Slip and falls, flying tools, poor posture. The workplace can be dangerous, and now you can add pets to the risks that Oregon workers face.
Dogs and cats have accounted for more than 1,900 claims since 2014 received by SAIF, Oregon’s not-for-profit workers’ compensation insurance company. That averages out to nearly 400 pet-related worker’s comp claims each year.
Veterinary services, pet care, and universities had the highest rate of injuries, according to SAIF.
But the data also shows workers in healthcare get injured by pets. Since 2014, there were 30 cat-related injuries in home health care, nursing care facilities, hospitals, and residential care facilities combined, the figures show.
Dog-related injuries are common in healthcare-related fields too, with 94 reported in the same time frame. SAIF also saw dog injuries in industries that provide in-home services, like janitorial services and plumbing, heating, and AC contractors, resulting in 54 injuries. Restaurants accounted for 20 dog-related injuries.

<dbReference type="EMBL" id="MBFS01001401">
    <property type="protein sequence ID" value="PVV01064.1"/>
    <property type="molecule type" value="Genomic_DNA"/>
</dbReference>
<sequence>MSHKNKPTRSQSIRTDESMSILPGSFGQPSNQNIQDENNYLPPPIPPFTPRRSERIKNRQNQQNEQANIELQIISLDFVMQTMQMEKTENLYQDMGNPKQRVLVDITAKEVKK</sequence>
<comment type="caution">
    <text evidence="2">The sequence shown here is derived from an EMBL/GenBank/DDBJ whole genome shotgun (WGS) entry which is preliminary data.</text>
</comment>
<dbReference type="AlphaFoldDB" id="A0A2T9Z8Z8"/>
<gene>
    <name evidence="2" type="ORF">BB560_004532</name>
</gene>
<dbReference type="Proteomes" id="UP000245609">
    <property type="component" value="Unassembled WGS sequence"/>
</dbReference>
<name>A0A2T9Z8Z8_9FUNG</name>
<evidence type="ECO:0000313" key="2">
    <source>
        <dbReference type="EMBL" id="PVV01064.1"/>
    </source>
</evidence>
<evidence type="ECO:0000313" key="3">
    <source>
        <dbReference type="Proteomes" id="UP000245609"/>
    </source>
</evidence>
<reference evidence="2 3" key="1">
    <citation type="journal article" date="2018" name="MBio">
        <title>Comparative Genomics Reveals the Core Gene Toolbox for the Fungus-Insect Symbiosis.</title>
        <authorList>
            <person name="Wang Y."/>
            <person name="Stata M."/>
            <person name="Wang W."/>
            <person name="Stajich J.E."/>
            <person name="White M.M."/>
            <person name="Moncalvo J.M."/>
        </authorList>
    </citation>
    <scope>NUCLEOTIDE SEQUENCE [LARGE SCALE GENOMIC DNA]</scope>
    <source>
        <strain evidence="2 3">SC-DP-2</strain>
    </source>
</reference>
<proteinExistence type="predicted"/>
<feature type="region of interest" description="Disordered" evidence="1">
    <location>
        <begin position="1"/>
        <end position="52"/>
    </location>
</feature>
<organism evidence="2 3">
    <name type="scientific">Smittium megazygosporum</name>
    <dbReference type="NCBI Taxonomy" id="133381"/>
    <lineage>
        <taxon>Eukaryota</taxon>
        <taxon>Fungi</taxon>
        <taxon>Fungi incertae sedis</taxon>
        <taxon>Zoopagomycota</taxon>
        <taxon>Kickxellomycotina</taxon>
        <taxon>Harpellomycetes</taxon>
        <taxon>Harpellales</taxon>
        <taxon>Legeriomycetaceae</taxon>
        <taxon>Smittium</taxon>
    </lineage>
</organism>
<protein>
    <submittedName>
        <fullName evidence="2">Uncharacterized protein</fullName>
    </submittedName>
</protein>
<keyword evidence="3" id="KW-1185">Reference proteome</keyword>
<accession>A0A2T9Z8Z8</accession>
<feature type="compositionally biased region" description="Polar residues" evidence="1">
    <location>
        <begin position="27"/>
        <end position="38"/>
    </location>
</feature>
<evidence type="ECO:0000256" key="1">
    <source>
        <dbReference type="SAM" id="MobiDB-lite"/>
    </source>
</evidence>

“It’s easy to assume injuries from small animals only occur in the animal services industry,” said Becky Griswold, senior safety management consultant at SAIF. “But we’re seeing injuries across industries.”
SAIF offered some things for workers, employers and those interested in managing risk to consider:
- If a pet is accompanied by an owner, always ask permission before approaching or petting the animal.
- If an animal is in a car, avoid reaching through the window; this may cause the pet to feel scared or attacked.
- Approach pets slowly and calmly; ideally, let the pet approach you on their own terms.
- If the pet is calm, comes to you, and solicits attention, pet gently.
- If you’re in doubt whether a pet is exhibiting fearful or aggressive behavior, ignore it and avoid it.
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